Testers were jealous when their pals donned Wilderdog’s jewel-toned backpack, made of water-resistant cotton-poly fabric in four shades. “It’s so pretty. The design and aesthetics are top-notch,” a New Mexico-based tester said. It’s got all the bells and whistles of a top-tier pack: velcro tabs to keep straps from dangling, a handle on top for emergency lifting, aesthetically pleasing patterned accents, and a poop bag dispenser. “It’s even nicer than ours!” another tester marveled. But it’s what’s on the inside that impressed us the most: seemingly bottomless space. Testers managed to stuff all their pooches’ backcountry needs within: kibble, treats, collapsible bowls, several water bottles, and layers for chilly nights. Despite its size, testers reported no slippage or awkwardness thanks to four easy-to-dial-in adjustment points.
Bottom Line: Instagram-friendly looks meet thoughtful backcountry touches in a bag that’s big enough for dogs to heft their own gear without realizing they’re doing it.
Wilderdog Sleeping Bag ($59)
Size: One size, 36” x 28” when zipped shut
Pros: Lighter, warmer, and less pricey than competitors—plus, stands up to even the stinkiest of sleepers.
Cons: Just one size. Large dogs can lie on top for a nice campground pad, but won’t fit snugly inside.
We would do anything for our dogs, but we simply refuse to share a sleeping bag with them after they’ve spent a long day hiking, crossing creeks, and rolling in suspicious substances. But testers were pretty sure their pals didn’t mind snoozing solo when they rolled out Wilderdog’s bag. This cocoon is stuffed with synthetic fill to a pleasingly chunky thickness, and with a cozy, quick-drying cotton lining, our California-based tester confirmed her dog was “snug as a bug” within. Its hefty water-resistant polyester outer makes it a no-brainer to lay out as a campsite resting pad too. (Our Great Pyrenees tester was too big to get inside, but happily lied on top: “She loves having a designated spot to sleep.”) At 1 pound 13 ounces, it’s certainly not for ultralight hikers, but it’s lighter than other brands’ more expensive offerings and rolls down to the size of a large loaf of bread in its included stuff sack. For the peace of mind that our dogs weren’t shivering all night in alpine environments, we found it more than worth any extra pack space.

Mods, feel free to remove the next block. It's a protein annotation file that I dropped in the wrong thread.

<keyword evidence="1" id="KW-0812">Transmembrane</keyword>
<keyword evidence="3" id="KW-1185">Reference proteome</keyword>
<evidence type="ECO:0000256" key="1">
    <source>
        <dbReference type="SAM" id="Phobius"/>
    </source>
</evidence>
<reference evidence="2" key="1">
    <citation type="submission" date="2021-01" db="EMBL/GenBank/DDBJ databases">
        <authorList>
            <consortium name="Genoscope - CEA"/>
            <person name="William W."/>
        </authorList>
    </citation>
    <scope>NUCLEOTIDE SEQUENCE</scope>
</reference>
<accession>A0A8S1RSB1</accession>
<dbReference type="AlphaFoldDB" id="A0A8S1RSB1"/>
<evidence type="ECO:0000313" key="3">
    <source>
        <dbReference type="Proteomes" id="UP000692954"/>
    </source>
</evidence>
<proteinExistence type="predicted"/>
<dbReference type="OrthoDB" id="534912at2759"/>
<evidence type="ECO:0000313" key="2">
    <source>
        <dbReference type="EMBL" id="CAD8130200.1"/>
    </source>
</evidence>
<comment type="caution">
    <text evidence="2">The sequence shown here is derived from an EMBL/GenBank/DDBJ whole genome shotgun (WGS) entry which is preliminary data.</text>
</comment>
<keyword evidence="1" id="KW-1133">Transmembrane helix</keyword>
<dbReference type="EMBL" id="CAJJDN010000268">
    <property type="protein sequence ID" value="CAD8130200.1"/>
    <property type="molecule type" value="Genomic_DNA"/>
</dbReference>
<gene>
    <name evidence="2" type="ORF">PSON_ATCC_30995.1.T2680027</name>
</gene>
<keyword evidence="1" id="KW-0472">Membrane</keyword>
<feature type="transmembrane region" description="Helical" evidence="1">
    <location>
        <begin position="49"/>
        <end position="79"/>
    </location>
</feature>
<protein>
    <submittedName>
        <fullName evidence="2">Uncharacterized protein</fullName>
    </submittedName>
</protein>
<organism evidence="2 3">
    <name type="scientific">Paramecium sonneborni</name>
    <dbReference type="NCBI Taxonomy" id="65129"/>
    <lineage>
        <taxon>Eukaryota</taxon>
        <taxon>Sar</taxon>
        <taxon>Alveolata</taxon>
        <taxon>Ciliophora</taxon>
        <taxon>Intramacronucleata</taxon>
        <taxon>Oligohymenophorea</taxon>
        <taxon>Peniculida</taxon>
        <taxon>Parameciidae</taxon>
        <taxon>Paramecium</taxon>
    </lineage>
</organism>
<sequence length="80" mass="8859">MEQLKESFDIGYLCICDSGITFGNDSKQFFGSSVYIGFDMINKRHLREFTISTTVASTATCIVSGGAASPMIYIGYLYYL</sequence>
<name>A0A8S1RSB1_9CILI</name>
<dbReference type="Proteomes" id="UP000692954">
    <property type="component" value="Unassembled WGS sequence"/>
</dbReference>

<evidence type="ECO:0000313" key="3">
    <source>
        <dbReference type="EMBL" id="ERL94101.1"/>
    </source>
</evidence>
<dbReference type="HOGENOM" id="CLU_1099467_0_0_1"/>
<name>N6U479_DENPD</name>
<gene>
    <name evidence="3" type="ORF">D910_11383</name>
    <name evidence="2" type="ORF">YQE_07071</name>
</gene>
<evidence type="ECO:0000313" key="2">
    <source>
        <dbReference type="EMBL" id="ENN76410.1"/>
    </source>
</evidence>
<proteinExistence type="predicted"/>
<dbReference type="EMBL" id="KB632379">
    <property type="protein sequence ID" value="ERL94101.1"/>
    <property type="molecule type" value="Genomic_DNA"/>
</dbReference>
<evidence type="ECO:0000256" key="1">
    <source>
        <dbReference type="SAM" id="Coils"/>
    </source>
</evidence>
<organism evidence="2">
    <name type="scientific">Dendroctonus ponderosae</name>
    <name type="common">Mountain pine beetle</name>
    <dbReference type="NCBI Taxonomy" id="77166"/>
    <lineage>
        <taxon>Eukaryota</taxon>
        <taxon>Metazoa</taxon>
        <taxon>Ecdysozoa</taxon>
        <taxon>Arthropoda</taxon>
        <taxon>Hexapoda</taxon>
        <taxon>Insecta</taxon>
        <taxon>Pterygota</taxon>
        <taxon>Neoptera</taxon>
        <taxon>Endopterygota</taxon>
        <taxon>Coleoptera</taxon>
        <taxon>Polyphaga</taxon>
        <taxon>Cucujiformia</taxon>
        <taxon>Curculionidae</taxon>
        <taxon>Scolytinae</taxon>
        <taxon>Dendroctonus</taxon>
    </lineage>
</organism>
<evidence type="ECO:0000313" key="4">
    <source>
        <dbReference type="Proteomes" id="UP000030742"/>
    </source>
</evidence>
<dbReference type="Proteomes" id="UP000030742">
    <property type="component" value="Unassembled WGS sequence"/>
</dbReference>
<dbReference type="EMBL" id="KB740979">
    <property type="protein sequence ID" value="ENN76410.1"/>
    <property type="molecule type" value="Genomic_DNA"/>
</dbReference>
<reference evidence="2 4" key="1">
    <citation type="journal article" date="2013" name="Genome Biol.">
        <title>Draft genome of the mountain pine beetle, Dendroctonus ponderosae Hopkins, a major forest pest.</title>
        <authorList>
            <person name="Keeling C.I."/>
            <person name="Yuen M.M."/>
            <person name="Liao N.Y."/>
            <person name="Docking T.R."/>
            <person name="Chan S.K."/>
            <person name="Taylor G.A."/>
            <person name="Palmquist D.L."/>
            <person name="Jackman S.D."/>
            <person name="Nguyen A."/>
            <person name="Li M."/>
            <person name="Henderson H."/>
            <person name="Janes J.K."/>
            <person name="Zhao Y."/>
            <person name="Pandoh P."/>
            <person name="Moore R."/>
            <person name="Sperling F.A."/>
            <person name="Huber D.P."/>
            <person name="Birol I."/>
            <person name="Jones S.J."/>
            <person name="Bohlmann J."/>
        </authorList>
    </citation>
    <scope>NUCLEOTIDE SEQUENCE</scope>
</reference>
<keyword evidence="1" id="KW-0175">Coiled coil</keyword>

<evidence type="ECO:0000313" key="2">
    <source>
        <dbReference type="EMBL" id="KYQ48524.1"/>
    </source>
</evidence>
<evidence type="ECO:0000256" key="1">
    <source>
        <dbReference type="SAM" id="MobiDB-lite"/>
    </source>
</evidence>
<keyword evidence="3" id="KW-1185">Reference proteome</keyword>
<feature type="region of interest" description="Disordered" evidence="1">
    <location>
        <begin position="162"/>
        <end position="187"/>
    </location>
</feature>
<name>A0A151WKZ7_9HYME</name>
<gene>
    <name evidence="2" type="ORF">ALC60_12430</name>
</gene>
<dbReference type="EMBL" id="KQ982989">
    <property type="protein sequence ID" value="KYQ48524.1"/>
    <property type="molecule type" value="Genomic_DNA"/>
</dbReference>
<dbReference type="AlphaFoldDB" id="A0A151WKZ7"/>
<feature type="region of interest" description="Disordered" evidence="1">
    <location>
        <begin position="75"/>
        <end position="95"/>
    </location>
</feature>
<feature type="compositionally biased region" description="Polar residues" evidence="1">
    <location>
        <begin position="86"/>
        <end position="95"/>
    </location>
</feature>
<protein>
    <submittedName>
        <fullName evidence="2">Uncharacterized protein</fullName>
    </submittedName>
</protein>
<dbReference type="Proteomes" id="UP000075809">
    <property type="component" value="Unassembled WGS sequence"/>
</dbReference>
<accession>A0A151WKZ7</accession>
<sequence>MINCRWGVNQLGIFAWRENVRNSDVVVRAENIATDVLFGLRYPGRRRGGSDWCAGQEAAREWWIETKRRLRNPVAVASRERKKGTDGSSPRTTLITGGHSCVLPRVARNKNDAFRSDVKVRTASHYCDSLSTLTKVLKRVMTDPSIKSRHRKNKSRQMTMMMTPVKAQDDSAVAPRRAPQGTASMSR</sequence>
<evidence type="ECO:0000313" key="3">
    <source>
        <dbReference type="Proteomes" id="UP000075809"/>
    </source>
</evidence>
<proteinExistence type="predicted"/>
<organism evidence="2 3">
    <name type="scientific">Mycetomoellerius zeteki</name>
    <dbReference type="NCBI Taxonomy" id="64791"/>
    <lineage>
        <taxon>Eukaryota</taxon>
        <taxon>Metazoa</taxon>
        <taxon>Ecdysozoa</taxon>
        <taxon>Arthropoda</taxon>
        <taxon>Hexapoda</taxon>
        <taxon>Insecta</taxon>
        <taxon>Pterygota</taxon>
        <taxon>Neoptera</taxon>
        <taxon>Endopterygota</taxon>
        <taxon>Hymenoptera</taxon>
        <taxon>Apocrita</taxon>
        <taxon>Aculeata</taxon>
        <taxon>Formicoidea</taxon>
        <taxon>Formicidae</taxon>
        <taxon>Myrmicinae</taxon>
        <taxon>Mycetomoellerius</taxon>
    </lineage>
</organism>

Bottom Line: A versatile bag that doesn’t skimp on coziness but won’t make you regret packing a sleeping bag for your friend.
Bandits Bandanas Lil’ Bandits Bandana ($20)
Sizes: 14” x 14” (if you have a big dog, or want to snag one for yourself, go with the regular size: 21” x 21”)
Pros: You’ve seen a dog wearing a bandana, right?
Cons: You’ll have to ask your dog if she likes wearing the bandana.
Fitting our lil’ buddies with a smart bandana is one of the simple joys of life. Bandits Bandanas’ new dog- and kid-sized line levels it up. The company got their start in 2018 with adult-sized bandanas, all of which feature original designs by artists on 100-percent organic cotton, with 10-percent of proceeds going to the designer’s charity of choice. The brand’s bandanas sized for smaller necks come in four new prints, like the sweet dusky pink floral “Life in Flight” by illustrator Daren Thomas supporting the Ojai Valley Land Conservancy, or the orange coyotes on “Endless Bloom” by artist Lauren Dickens supporting the Lilith Fund. Our Nevada-based tester put it succinctly: “So stinkin’ cute, even when it stunk ’cause she rolled in something gross!”